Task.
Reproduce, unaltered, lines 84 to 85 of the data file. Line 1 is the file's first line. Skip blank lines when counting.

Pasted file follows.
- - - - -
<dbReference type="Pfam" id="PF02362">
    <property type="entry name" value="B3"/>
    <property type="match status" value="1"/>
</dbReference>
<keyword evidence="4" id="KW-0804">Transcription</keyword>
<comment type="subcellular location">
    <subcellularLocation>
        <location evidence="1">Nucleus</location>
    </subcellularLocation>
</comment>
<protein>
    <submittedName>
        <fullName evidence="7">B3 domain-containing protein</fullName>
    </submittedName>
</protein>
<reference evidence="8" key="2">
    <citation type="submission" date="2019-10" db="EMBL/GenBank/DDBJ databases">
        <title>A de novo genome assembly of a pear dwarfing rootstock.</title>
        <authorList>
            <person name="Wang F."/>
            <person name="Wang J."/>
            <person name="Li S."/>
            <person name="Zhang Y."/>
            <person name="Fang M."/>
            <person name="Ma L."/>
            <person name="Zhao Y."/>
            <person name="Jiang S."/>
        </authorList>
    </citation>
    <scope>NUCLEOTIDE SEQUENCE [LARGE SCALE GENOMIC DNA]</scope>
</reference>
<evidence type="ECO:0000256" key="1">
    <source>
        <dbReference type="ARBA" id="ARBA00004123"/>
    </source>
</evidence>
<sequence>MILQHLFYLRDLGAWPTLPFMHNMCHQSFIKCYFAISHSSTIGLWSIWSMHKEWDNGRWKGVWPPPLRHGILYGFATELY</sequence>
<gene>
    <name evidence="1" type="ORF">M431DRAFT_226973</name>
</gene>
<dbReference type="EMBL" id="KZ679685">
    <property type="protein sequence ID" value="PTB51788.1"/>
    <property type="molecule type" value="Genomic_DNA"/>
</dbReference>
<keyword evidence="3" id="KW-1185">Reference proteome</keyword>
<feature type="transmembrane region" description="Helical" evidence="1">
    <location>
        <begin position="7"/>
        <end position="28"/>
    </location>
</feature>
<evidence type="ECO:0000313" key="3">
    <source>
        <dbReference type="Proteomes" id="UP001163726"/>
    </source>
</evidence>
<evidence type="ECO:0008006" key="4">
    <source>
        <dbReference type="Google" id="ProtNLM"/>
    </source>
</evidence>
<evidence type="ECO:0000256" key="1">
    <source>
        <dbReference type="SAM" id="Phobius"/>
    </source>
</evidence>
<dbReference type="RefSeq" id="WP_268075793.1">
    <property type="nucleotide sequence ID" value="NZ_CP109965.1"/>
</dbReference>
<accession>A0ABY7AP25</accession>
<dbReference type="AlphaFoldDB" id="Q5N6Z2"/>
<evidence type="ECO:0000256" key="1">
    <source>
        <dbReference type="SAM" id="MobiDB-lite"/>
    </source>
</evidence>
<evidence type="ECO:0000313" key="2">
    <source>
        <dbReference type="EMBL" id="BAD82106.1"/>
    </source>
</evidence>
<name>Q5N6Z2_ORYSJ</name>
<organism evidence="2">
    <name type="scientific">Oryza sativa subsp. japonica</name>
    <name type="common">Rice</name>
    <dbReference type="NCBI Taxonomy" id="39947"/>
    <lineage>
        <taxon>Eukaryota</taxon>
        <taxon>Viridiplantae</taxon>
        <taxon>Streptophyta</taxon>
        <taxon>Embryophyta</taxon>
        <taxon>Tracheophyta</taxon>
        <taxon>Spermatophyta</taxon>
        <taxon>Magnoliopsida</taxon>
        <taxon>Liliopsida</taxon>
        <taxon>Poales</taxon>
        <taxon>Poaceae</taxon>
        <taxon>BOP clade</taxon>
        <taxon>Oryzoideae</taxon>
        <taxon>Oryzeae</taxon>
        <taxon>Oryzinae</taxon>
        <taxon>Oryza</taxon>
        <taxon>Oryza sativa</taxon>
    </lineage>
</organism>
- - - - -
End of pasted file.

    <name type="scientific">Oryza sativa subsp. japonica</name>
    <name type="common">Rice</name>